“What's wrong with good old investigative reporting? Better to dig out the facts than rely on an unreliable machine.”
That’s the view of Paul LaRocque, a member of the Society of Professional Journalists’ (SPJ) Ethics Committee, who weighed in on the “first ever lie detector challenge” issued by the Star Ledger.
Although the challenge landed the Ledger in PolitickerNJ’s “Winners of the Week” spotlight, and 79% of those participating in our readers poll thought Senate President Dick Codey should hook himself up to a lie detector machine, experts in the industry saw it differently.
Although LaRocque saw nothing wrong with the media having a hand in making the news, he added: ”Lie detectors are not reliable. Any sensible candidate should refuse to take the test.”
Another SPJ member who thought it was a bit naïve to think news organizations don’t regularly make news by sponsoring events and publishing editorials focused on whether the challenge is appropriate in the online news business.
”We're talking about an online version of reporting,” said Casey Bukro, who is a former editor at the Chicago Tribune. “I did that for a while at the Tribune and got the impression that news organizations want them to develop their own styles of reporting, which is still in the process of being developed. Not necessarily traditional journalism, not necessarily what you would see in the print version. Looks like this lie detector challenge is an effort in that direction."
”Some folks call online reporting a rebirth of journalism…It's an unusual approach, but it still has to stand up to the values expressed in the code — truth, balance and fairness.” Bukro added.
SPJ’s Peter Sussman, an independent journalist and author, thought the challenge raised “serious ethical concerns”.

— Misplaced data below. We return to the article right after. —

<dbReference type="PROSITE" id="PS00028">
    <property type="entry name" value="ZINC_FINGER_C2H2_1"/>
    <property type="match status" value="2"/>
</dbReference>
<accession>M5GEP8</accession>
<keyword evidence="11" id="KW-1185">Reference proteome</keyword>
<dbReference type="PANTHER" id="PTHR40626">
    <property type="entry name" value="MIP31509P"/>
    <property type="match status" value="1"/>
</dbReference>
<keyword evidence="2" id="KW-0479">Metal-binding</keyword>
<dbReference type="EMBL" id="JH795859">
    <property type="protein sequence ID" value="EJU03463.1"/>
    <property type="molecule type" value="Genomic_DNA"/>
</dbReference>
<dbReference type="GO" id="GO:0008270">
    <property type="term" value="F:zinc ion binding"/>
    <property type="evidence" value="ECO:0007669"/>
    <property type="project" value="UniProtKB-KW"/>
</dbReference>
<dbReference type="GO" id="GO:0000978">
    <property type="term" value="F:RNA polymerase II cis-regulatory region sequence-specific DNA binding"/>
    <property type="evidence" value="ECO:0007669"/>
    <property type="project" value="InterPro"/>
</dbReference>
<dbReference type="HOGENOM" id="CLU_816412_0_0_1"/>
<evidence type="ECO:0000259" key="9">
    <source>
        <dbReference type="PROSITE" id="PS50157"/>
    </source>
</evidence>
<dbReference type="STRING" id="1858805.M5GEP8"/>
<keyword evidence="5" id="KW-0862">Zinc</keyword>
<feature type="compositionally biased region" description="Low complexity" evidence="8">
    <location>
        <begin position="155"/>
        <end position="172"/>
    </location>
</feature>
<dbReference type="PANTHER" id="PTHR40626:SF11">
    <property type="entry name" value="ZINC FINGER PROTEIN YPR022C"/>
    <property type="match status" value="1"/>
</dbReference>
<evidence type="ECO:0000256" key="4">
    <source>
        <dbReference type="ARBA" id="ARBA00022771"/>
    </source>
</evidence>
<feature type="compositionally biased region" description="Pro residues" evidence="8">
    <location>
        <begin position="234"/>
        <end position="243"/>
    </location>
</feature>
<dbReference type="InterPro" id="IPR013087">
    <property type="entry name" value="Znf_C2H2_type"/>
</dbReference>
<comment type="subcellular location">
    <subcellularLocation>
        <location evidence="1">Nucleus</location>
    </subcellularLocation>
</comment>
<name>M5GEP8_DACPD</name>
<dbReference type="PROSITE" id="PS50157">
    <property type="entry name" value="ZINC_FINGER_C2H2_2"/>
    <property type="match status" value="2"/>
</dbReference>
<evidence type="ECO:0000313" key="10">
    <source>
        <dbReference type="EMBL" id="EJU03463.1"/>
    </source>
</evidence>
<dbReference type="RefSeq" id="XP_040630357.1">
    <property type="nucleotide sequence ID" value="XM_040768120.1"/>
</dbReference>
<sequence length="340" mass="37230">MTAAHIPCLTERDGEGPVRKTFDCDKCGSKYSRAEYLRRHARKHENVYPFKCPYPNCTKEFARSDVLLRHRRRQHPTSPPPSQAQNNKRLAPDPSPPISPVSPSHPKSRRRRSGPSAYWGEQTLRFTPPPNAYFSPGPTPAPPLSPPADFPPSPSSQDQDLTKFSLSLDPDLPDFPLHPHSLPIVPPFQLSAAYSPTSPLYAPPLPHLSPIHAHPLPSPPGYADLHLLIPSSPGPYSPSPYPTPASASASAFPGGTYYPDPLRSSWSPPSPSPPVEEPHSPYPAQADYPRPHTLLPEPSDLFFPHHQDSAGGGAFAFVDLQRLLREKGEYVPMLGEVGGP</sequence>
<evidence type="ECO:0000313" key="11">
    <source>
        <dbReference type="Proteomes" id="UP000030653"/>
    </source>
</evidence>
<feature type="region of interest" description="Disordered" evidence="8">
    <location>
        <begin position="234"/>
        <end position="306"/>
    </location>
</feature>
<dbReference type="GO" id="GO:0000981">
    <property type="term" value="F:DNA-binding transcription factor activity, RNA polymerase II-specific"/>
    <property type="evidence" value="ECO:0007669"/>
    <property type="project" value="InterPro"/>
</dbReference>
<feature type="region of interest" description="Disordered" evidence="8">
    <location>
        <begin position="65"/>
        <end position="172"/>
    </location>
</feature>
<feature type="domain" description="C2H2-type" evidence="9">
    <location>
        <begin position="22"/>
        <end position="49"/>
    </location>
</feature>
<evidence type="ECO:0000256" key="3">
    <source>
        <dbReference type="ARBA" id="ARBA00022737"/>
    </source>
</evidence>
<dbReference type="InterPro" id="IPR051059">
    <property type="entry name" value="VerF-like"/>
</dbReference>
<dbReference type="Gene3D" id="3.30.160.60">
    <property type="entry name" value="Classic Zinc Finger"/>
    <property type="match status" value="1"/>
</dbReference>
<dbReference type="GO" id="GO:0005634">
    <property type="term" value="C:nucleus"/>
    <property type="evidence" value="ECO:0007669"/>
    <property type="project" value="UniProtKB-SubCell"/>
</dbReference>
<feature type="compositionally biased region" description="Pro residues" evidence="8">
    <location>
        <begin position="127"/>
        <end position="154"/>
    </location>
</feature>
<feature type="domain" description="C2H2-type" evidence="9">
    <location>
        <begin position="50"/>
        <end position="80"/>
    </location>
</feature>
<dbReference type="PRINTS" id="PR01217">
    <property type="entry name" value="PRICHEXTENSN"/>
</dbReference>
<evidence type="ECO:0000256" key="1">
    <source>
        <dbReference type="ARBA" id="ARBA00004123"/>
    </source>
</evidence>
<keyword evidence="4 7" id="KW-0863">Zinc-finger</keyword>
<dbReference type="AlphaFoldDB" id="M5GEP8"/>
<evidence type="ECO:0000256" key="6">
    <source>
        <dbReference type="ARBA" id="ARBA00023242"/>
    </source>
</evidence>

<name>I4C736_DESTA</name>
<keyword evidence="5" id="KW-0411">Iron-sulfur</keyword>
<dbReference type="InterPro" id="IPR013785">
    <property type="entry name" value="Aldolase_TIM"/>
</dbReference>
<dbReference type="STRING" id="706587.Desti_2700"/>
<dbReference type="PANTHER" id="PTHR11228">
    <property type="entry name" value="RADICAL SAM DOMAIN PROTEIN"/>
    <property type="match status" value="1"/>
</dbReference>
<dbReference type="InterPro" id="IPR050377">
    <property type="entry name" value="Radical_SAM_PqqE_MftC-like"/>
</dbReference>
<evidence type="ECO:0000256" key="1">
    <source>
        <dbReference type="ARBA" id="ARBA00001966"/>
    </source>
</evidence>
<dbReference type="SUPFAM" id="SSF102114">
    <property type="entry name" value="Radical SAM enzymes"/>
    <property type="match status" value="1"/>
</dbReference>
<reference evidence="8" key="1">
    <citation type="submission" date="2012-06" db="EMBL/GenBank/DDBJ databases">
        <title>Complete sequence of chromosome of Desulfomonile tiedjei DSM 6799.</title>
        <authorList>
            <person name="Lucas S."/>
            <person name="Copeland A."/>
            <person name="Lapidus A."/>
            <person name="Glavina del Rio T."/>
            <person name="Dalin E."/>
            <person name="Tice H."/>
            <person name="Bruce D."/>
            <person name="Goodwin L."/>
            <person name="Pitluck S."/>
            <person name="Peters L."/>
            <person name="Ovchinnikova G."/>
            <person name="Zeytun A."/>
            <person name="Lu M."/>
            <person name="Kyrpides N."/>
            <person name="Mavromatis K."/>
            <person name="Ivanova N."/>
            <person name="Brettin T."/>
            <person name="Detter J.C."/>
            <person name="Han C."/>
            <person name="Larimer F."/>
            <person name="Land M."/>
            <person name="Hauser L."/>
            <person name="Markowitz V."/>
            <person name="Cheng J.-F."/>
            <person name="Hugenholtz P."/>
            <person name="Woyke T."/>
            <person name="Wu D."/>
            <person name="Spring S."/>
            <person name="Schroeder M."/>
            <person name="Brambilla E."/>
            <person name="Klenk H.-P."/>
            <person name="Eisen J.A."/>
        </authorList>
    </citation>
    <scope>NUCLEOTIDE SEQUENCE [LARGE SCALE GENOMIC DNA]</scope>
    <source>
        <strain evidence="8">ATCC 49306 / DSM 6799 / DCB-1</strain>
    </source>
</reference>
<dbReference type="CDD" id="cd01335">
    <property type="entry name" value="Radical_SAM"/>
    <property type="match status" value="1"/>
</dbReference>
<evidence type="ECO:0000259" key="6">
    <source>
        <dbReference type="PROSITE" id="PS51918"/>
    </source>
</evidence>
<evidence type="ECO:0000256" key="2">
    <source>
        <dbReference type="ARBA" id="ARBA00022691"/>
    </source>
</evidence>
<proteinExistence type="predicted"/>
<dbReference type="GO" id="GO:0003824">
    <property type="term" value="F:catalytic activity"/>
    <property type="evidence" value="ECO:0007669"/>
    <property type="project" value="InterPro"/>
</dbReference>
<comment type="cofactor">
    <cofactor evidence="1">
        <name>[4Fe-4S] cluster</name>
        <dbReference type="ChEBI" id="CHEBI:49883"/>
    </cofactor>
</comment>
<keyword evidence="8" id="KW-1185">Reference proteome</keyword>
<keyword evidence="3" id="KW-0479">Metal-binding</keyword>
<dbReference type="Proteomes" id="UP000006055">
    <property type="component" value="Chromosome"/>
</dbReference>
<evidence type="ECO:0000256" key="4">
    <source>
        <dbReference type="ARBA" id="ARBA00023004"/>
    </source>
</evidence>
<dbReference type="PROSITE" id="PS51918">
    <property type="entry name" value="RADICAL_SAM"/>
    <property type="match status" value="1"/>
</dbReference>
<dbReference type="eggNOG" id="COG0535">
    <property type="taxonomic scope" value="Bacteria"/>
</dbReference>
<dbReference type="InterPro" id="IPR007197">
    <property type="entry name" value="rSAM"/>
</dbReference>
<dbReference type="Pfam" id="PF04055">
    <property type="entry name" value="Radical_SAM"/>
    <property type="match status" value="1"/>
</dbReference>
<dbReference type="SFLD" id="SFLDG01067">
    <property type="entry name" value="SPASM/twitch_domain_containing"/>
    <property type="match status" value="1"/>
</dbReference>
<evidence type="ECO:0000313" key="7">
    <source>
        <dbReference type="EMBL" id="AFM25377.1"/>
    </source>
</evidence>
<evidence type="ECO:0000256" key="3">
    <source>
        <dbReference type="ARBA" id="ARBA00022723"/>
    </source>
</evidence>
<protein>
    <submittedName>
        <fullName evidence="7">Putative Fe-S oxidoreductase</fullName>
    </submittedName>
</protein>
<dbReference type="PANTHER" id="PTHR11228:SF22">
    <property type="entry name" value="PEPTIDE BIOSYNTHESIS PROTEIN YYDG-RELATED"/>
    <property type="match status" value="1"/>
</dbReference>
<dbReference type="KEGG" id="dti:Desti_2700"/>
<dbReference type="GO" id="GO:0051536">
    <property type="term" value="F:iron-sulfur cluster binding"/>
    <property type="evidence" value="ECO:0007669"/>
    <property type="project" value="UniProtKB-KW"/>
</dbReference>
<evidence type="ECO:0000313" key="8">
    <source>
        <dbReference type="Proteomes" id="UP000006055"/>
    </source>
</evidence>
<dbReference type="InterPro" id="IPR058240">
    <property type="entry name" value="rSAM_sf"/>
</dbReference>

“Lie detectors are known to be unreliable and variable in results, depending on who administers them and how the questions are phrased,” said Sussman. “If I'm not mistaken, they are not allowed for evidentiary purposes in any American courts…So what possible rationale is there for a news organization to demand that politicians take a test that's known to be unreliable?
”I am also concerned about the false impressions the organizations would be propagating both about lie detectors' validity and about any candidate who refused to take such a test. If they want to play arbiter, let them demand that the politicians provide whatever evidence they have; then seek comment from the other on whatever evidence is produced.”
”As laid out here, the news organization is just playing games for public effect … and misleading the public in the process,” added Sussman.
My thanks to Andy Schotz who chairs SPJ’s Ethics Committee and solicited input by the full committee which, he pointed out, had a range of views on the topic.
From Schotz’s perspective, “The first word that popped into my head was the word you used: stunt. Although some might argue that this is strictly part of the pursuit of truth, I disagree. It's widely known that lie detection tests are unreliable and inadmissible in court. So, what is gained?"
”Also, the practical effect of this challenge is that it creates news on its own,” noted Schotz who covered the Maryland State House for The Herald-Mail. “I thought the Star Ledger story…did a decent job of looking into the dispute, which is larger than this latest he said/he said. Reporting should lead the way."
”This is great for getting attention, but does little to get closer to the truth,” he noted. “To me, it's no better than putting the group before a TV judge and jury – fun, but not part of the mission of a news organization.”
Debbie Holtz, PolitickerNJ.com's political media columnist, studies and teaches public policy and writing at Rutgers University.